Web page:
WHAT IS AND WHAT SHOULD AL­WAYS BE

LED ZEP­PELIN NEVER TRIED TO COPY THEM­SELVES, SO JOSEPH CALDERAZZO’S WHOLELOTTALOVE TRIB­UTE TAKES A SIM­I­LAR AP­PROACH THIS SEPTEM­BER, HON­OUR­ING THE MU­SIC ACROSS NSW WITH­OUT THE DRAGON SUITS AND PRINCE VALIANT WIGS. WORDS BY PETER HODG­SON

Australian Guitar - - Feature -

Aus­tralia’s long­est-run­ning Led Zep­pelin trib­ute is back af­ter a year­long hia­tus, and it’s go­ing to be worth the wait. Whole

Lot­taLove is packed with world class mu­si­cians per­form­ing Led Zep­pelin clas­sics with aug­mented in­stru­men­ta­tion and an ap­pre­ci­a­tion for the mu­sic-as-a-liv­ing-thing na­ture of Zep’s mu­sic. Founded by gui­tarist Joseph Calderazzo, it’s not an in-cos­tume, “Imag­ine you were there” type trib­ute show. The band in­cludes a string sec­tion to evoke the mys­tique and ex­pan­sive­ness of Zep­pelin’s sound on songs like “Stair­way To Heaven”, “Kash­mir”, “Black Dog”, “Bat­tle of Ever­more” and “Im­mi­grant Song”, to name just a few.

“This is the 16th year I’ve done this show,” Calderazzo says. “It’s an an­nual event, not a trib­ute band that goes and plays in the pubs. It’s very strictly an an­nual event, and we only play three or four shows in big­ger the­atres when we take it out on the road.” Calderazzo doesn’t use per­ma­nent play­ers for the show, pre­fer­ring to see who’s avail­able to make each year a unique ex­pe­ri­ence. “This year we’ve got Gor­don Ryt­meis­ter on drums, but in pre­vi­ous years, we’ve had play­ers like Lu­cius Borich and Peter Drum­mond. We’ve got Dario Bor­tolin from Baby An­i­mals on bass – he’s done this gig on and off, but we haven’t had him for a few years; it’s nice to have him back. Glenn Moor­house will be play­ing gui­tar with us as well. He worked as the mu­sic di­rec­tor on Green Day’s Amer­i­canI­diot stage show, and he’s done a few things with us. We’ve got Char­maine Ford, our pi­ano vir­tu­oso, Lozz Ben­son from That Red­head on per­cus­sion, I’ve got three string play­ers from the Syd­ney Opera House, and on vo­cals, we’ve got Steve Balbi from Noise­works and Mi-Sex, plus Dal­las Frasca, Mark Da­costa and Ni­cole Hawkins.”

It’s im­por­tant to Calderazzo that the show isn’t seen as a cos­tumed, in-char­ac­ter trib­ute (not that there’s any­thing wrong with that). Zep­pelin was never about straight em­u­la­tion, even when they were lean­ing heav­ily on ex­it­ing blues songs. “We make sure we cover all the el­e­ments of what they did, so we use a man­dolin and acous­tic gui­tars, and be­cause there are two gui­tar play­ers, we can cover more of Jimmy Page’s stu­dio parts. But it’s not all rock, is it? They were cov­er­ing a lot of dif­fer­ent sounds with what they had. I think it was brave for them to do acous­tic stuff, es­pe­cially live, be­cause back then they just had mics in front of the gui­tars. It’s a wide gamut to cover within the one con­cert. We’ve had a lot of singers do the show – we used Dave Glee­son one year and he said, ‘I just can’t get this Robert Plant thing at all.’ I said, ‘Dave, I didn’t book Robert Plant, I booked Dave Glee­son.’ And then he got it , and it was amaz­ing.”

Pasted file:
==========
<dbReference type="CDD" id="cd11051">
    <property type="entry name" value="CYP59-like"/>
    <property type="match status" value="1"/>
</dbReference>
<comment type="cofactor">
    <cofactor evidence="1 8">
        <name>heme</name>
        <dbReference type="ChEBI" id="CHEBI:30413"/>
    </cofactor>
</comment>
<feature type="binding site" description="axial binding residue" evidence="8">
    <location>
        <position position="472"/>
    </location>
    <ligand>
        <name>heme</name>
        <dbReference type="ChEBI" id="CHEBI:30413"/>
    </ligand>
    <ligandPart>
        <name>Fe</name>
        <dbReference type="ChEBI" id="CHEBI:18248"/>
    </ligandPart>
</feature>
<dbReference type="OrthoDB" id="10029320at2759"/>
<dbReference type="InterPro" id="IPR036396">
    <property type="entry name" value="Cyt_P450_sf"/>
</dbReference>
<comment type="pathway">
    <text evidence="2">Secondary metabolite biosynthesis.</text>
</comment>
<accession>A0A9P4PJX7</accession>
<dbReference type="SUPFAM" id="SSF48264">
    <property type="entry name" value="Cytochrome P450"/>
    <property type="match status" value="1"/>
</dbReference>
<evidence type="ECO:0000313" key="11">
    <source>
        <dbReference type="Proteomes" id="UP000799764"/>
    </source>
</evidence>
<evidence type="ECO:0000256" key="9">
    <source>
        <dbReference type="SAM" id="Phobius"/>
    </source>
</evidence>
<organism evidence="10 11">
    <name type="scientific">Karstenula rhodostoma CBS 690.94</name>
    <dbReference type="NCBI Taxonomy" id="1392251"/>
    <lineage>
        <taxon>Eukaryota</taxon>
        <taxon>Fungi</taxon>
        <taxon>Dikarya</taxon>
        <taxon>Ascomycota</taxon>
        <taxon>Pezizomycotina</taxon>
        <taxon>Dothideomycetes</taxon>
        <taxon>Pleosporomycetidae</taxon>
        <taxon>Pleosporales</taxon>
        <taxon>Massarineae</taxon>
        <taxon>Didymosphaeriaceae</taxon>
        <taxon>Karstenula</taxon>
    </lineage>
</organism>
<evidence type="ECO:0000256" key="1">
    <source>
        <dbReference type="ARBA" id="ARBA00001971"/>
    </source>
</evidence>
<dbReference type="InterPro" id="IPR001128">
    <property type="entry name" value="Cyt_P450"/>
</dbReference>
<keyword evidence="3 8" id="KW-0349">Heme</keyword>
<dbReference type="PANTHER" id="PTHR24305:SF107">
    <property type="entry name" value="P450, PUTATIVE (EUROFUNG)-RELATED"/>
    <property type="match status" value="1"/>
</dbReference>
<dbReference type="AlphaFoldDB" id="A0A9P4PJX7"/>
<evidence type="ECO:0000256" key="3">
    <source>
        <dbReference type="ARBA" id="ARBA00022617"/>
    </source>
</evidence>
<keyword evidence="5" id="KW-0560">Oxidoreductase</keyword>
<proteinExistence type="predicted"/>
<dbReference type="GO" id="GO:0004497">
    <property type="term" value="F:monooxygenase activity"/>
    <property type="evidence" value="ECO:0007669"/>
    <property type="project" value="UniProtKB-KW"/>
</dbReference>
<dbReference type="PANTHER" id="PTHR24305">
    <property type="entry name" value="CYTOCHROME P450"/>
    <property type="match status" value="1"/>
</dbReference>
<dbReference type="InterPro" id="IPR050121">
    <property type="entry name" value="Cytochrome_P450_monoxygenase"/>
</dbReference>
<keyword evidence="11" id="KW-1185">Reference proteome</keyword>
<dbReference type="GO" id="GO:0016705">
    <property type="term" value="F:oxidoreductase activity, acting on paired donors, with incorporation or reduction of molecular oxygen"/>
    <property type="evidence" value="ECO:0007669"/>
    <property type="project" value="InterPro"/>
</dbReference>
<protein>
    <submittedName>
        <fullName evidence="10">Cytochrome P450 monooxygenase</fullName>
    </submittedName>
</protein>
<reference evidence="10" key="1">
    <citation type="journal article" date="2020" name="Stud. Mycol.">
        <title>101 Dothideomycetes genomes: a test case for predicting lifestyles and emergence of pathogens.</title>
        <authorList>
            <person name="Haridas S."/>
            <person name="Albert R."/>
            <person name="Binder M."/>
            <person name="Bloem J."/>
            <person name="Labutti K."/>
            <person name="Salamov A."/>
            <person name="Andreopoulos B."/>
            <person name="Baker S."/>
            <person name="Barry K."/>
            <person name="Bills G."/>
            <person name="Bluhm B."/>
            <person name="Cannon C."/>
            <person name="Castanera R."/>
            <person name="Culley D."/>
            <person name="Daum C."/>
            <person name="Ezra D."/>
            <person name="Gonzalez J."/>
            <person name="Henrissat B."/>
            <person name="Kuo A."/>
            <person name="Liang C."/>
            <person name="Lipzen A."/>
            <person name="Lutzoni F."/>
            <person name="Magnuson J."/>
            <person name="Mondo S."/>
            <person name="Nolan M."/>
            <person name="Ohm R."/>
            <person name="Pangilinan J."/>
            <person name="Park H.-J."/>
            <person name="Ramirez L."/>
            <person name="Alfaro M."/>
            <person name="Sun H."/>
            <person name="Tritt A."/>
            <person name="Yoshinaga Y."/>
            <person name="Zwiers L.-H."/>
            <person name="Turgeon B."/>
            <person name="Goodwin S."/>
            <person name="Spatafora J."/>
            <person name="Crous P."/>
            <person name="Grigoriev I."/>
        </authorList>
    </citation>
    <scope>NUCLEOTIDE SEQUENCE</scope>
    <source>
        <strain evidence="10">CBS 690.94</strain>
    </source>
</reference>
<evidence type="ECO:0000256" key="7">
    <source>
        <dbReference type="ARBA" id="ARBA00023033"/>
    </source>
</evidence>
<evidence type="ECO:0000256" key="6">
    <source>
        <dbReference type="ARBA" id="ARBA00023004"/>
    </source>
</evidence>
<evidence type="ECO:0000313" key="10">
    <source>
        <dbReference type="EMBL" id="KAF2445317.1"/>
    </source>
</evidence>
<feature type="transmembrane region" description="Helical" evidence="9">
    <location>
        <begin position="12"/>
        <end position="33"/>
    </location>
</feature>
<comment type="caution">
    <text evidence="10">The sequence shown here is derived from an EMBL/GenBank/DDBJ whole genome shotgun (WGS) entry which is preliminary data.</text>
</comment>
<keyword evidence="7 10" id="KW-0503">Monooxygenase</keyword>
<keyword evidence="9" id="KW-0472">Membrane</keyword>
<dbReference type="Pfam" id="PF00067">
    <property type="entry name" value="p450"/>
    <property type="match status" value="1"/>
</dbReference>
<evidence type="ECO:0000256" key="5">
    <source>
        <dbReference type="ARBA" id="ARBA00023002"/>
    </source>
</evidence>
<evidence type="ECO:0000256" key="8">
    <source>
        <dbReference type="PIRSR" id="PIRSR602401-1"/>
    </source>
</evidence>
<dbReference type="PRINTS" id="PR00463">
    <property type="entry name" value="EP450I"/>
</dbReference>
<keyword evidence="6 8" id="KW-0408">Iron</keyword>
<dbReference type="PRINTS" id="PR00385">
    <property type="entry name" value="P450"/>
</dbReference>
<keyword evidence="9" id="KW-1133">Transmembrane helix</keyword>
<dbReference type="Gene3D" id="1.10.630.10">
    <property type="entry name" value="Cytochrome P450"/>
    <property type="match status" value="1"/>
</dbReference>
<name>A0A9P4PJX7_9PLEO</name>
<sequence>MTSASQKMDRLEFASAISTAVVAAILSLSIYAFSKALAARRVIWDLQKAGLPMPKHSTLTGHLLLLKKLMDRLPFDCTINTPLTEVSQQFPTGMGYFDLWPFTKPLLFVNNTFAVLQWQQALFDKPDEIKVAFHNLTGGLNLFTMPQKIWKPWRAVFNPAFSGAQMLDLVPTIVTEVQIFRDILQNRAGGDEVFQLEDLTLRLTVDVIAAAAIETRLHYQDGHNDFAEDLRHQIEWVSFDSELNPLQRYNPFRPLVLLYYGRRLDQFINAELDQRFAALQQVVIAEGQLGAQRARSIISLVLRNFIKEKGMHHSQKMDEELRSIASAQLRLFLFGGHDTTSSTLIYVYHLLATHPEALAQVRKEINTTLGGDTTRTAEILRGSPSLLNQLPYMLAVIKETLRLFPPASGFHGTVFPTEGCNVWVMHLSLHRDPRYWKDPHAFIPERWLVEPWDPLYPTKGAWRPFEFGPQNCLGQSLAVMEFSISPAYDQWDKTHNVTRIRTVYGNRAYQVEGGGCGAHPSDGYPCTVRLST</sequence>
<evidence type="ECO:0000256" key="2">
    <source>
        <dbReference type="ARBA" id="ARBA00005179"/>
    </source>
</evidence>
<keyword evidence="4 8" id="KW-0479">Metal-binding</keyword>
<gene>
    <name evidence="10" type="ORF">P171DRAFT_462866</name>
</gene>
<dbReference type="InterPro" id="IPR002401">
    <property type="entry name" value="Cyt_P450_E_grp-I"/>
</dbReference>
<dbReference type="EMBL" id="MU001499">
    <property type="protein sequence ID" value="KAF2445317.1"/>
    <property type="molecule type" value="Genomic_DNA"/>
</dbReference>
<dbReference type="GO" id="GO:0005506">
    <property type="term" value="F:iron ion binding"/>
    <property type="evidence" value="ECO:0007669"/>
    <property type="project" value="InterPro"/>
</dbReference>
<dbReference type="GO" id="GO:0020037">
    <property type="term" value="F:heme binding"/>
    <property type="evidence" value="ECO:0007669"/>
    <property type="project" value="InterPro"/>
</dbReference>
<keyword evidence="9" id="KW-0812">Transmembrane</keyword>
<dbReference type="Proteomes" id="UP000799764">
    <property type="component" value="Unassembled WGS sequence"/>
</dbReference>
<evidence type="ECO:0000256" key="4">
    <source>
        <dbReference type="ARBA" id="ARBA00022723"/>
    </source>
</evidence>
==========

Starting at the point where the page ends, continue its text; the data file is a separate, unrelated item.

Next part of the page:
Calderazzo isn’t con­sciously copy­ing Jimmy Page’s gui­tar rig, but his in­flu­ence has crept in. “We use Gib­sons and Teles, which just works, but it’s funny be­cause when I bought my 12-string acous­tic, the guy in the shop rang me up and said, ‘I know you’re look­ing for a 12-string acous­tic, and I’ve got one that I think you’re gonna like.’ It was one of two Ma­tons made for Jimmy Page when he vis­ited in the ‘90s, and this is the one he re­jected, as such. So the guy rang me straight away, and I stopped to get the money out on the way. I picked it up and played it, and the rest is his­tory! So I hap­pen to have that just by co­in­ci­dence. An­other lit­tle co­in­ci­dence is that a good friend of mine who does work with us is a bit of a col­lec­tor, and he has a Gib­son Jimmy Page Les Paul–the Mark I model that was made in 1995, with the push-pull pots. It’s just an amaz­ing gui­tar. I don’t specif­i­cally try to copy his sounds, nec­es­sar­ily, in fact it prob­a­bly sounds a bit more generic be­cause we’re not try­ing to em­u­late them. But we are rev­er­ent with what we do, and there’s noth­ing dress-up about it.

“I don’t know how much Les Paul Jimmy used in the stu­dio any­way,” Calderazzo con­tin­ues. “He used a lot of Tele­caster. I guess the film The

Song Re­mains The Same is the rea­son a lot of peo­ple as­so­ciate the Les Paul with Jimmy Page, but he used so many dif­fer­ent things. I re­mem­ber when a friend told me the ‘ Stair­way To Heaven’ solo was played on a Tele – I lis­tened closely and re­alised, ‘Oh, of course it is!’”

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